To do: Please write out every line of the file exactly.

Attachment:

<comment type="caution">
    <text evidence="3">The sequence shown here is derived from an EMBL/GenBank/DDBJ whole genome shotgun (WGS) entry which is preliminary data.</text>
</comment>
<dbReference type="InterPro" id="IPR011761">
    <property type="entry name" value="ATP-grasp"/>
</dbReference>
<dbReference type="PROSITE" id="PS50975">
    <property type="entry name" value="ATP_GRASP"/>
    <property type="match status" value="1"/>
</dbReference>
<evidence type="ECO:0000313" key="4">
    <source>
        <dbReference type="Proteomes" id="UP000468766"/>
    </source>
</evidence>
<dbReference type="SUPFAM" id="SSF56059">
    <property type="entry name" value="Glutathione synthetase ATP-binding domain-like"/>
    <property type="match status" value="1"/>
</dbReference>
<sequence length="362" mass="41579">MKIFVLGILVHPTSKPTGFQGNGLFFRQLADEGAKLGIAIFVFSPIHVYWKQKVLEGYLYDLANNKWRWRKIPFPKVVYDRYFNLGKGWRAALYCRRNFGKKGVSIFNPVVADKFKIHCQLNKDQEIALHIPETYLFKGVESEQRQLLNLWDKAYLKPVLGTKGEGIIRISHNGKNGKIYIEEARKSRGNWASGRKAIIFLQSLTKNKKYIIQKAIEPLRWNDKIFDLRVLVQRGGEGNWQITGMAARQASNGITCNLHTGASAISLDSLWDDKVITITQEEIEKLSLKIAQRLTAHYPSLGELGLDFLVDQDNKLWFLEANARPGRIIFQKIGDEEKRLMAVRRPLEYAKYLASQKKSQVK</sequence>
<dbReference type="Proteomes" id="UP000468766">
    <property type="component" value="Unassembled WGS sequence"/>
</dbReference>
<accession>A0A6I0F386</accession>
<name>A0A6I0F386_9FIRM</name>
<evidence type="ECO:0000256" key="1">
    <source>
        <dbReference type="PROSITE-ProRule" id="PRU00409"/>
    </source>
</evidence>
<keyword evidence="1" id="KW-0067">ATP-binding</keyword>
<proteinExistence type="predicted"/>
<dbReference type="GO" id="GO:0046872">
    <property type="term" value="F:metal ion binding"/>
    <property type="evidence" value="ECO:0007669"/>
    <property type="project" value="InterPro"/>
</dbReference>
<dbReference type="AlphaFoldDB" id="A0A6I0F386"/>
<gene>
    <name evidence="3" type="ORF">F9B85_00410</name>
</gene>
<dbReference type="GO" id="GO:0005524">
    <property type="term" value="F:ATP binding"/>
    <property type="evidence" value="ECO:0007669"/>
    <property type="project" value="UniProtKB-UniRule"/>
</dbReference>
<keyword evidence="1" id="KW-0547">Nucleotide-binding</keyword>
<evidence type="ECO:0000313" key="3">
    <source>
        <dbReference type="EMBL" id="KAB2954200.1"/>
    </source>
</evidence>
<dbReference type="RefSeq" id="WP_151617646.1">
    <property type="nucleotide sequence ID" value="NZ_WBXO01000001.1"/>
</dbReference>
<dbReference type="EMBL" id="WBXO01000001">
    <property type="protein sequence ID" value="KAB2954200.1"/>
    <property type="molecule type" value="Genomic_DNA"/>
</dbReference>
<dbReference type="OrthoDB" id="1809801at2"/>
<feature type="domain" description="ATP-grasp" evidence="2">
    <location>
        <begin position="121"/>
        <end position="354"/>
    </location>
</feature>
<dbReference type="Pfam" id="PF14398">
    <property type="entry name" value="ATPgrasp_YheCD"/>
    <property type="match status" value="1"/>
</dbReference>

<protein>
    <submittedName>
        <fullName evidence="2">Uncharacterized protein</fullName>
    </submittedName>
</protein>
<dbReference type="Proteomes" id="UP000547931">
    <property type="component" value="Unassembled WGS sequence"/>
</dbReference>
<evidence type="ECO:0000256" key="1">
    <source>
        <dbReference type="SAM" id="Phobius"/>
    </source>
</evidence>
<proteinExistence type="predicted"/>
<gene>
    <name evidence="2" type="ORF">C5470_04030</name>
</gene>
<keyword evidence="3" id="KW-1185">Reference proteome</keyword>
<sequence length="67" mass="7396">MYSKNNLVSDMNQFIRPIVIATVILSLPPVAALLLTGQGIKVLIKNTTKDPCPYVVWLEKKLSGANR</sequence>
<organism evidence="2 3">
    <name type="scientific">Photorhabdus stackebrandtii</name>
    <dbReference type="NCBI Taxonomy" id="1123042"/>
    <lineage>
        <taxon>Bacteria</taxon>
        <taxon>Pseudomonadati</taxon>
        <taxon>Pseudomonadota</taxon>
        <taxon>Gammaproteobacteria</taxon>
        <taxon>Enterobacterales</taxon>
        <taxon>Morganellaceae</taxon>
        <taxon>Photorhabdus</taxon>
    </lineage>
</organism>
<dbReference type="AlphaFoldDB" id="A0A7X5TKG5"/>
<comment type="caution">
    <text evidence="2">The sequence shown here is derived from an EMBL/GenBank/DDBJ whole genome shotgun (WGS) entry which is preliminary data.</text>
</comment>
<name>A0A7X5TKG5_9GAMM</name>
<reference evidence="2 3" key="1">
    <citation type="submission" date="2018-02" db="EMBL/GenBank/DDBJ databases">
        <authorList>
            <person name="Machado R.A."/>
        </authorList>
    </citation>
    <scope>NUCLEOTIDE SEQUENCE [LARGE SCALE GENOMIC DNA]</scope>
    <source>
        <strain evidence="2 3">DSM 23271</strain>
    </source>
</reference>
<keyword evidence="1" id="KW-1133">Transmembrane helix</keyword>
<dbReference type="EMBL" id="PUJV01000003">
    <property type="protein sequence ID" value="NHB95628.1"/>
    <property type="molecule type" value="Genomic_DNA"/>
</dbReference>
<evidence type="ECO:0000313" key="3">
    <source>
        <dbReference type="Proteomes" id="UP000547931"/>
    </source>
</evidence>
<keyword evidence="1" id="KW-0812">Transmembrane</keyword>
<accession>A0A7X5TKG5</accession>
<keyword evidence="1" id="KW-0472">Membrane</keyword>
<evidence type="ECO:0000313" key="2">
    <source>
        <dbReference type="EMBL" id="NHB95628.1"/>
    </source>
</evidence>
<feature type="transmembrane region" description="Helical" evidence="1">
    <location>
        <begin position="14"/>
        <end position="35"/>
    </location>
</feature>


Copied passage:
<comment type="caution">
    <text evidence="3">The sequence shown here is derived from an EMBL/GenBank/DDBJ whole genome shotgun (WGS) entry which is preliminary data.</text>
</comment>
<dbReference type="InterPro" id="IPR011761">
    <property type="entry name" value="ATP-grasp"/>
</dbReference>
<dbReference type="PROSITE" id="PS50975">
    <property type="entry name" value="ATP_GRASP"/>
    <property type="match status" value="1"/>
</dbReference>
<evidence type="ECO:0000313" key="4">
    <source>
        <dbReference type="Proteomes" id="UP000468766"/>
    </source>
</evidence>
<dbReference type="SUPFAM" id="SSF56059">
    <property type="entry name" value="Glutathione synthetase ATP-binding domain-like"/>
    <property type="match status" value="1"/>
</dbReference>
<sequence length="362" mass="41579">MKIFVLGILVHPTSKPTGFQGNGLFFRQLADEGAKLGIAIFVFSPIHVYWKQKVLEGYLYDLANNKWRWRKIPFPKVVYDRYFNLGKGWRAALYCRRNFGKKGVSIFNPVVADKFKIHCQLNKDQEIALHIPETYLFKGVESEQRQLLNLWDKAYLKPVLGTKGEGIIRISHNGKNGKIYIEEARKSRGNWASGRKAIIFLQSLTKNKKYIIQKAIEPLRWNDKIFDLRVLVQRGGEGNWQITGMAARQASNGITCNLHTGASAISLDSLWDDKVITITQEEIEKLSLKIAQRLTAHYPSLGELGLDFLVDQDNKLWFLEANARPGRIIFQKIGDEEKRLMAVRRPLEYAKYLASQKKSQVK</sequence>
<dbReference type="Proteomes" id="UP000468766">
    <property type="component" value="Unassembled WGS sequence"/>
</dbReference>
<accession>A0A6I0F386</accession>
<name>A0A6I0F386_9FIRM</name>
<evidence type="ECO:0000256" key="1">
    <source>
        <dbReference type="PROSITE-ProRule" id="PRU00409"/>
    </source>
</evidence>
<keyword evidence="1" id="KW-0067">ATP-binding</keyword>
<proteinExistence type="predicted"/>
<dbReference type="GO" id="GO:0046872">
    <property type="term" value="F:metal ion binding"/>
    <property type="evidence" value="ECO:0007669"/>
    <property type="project" value="InterPro"/>
</dbReference>
<dbReference type="AlphaFoldDB" id="A0A6I0F386"/>
<gene>
    <name evidence="3" type="ORF">F9B85_00410</name>
</gene>
<dbReference type="GO" id="GO:0005524">
    <property type="term" value="F:ATP binding"/>
    <property type="evidence" value="ECO:0007669"/>
    <property type="project" value="UniProtKB-UniRule"/>
</dbReference>
<keyword evidence="1" id="KW-0547">Nucleotide-binding</keyword>
<evidence type="ECO:0000313" key="3">
    <source>
        <dbReference type="EMBL" id="KAB2954200.1"/>
    </source>
</evidence>
<dbReference type="RefSeq" id="WP_151617646.1">
    <property type="nucleotide sequence ID" value="NZ_WBXO01000001.1"/>
</dbReference>
<dbReference type="EMBL" id="WBXO01000001">
    <property type="protein sequence ID" value="KAB2954200.1"/>
    <property type="molecule type" value="Genomic_DNA"/>
</dbReference>
<dbReference type="OrthoDB" id="1809801at2"/>
<feature type="domain" description="ATP-grasp" evidence="2">
    <location>
        <begin position="121"/>
        <end position="354"/>
    </location>
</feature>
<dbReference type="Pfam" id="PF14398">
    <property type="entry name" value="ATPgrasp_YheCD"/>
    <property type="match status" value="1"/>
</dbReference>

<protein>
    <submittedName>
        <fullName evidence="2">Uncharacterized protein</fullName>
    </submittedName>
</protein>
<dbReference type="Proteomes" id="UP000547931">
    <property type="component" value="Unassembled WGS sequence"/>
</dbReference>
<evidence type="ECO:0000256" key="1">
    <source>
        <dbReference type="SAM" id="Phobius"/>
    </source>
</evidence>
<proteinExistence type="predicted"/>
<gene>
    <name evidence="2" type="ORF">C5470_04030</name>
</gene>
<keyword evidence="3" id="KW-1185">Reference proteome</keyword>
<sequence length="67" mass="7396">MYSKNNLVSDMNQFIRPIVIATVILSLPPVAALLLTGQGIKVLIKNTTKDPCPYVVWLEKKLSGANR</sequence>
<organism evidence="2 3">
    <name type="scientific">Photorhabdus stackebrandtii</name>
    <dbReference type="NCBI Taxonomy" id="1123042"/>
    <lineage>
        <taxon>Bacteria</taxon>
        <taxon>Pseudomonadati</taxon>
        <taxon>Pseudomonadota</taxon>
        <taxon>Gammaproteobacteria</taxon>
        <taxon>Enterobacterales</taxon>
        <taxon>Morganellaceae</taxon>
        <taxon>Photorhabdus</taxon>
    </lineage>
</organism>
<dbReference type="AlphaFoldDB" id="A0A7X5TKG5"/>
<comment type="caution">
    <text evidence="2">The sequence shown here is derived from an EMBL/GenBank/DDBJ whole genome shotgun (WGS) entry which is preliminary data.</text>
</comment>
<name>A0A7X5TKG5_9GAMM</name>
<reference evidence="2 3" key="1">
    <citation type="submission" date="2018-02" db="EMBL/GenBank/DDBJ databases">
        <authorList>
            <person name="Machado R.A."/>
        </authorList>
    </citation>
    <scope>NUCLEOTIDE SEQUENCE [LARGE SCALE GENOMIC DNA]</scope>
    <source>
        <strain evidence="2 3">DSM 23271</strain>
    </source>
</reference>
<keyword evidence="1" id="KW-1133">Transmembrane helix</keyword>
<dbReference type="EMBL" id="PUJV01000003">
    <property type="protein sequence ID" value="NHB95628.1"/>
    <property type="molecule type" value="Genomic_DNA"/>
</dbReference>
<evidence type="ECO:0000313" key="3">
    <source>
        <dbReference type="Proteomes" id="UP000547931"/>
    </source>
</evidence>
<keyword evidence="1" id="KW-0812">Transmembrane</keyword>
<accession>A0A7X5TKG5</accession>
<keyword evidence="1" id="KW-0472">Membrane</keyword>
<evidence type="ECO:0000313" key="2">
    <source>
        <dbReference type="EMBL" id="NHB95628.1"/>
    </source>
</evidence>
<feature type="transmembrane region" description="Helical" evidence="1">
    <location>
        <begin position="14"/>
        <end position="35"/>
    </location>
</feature>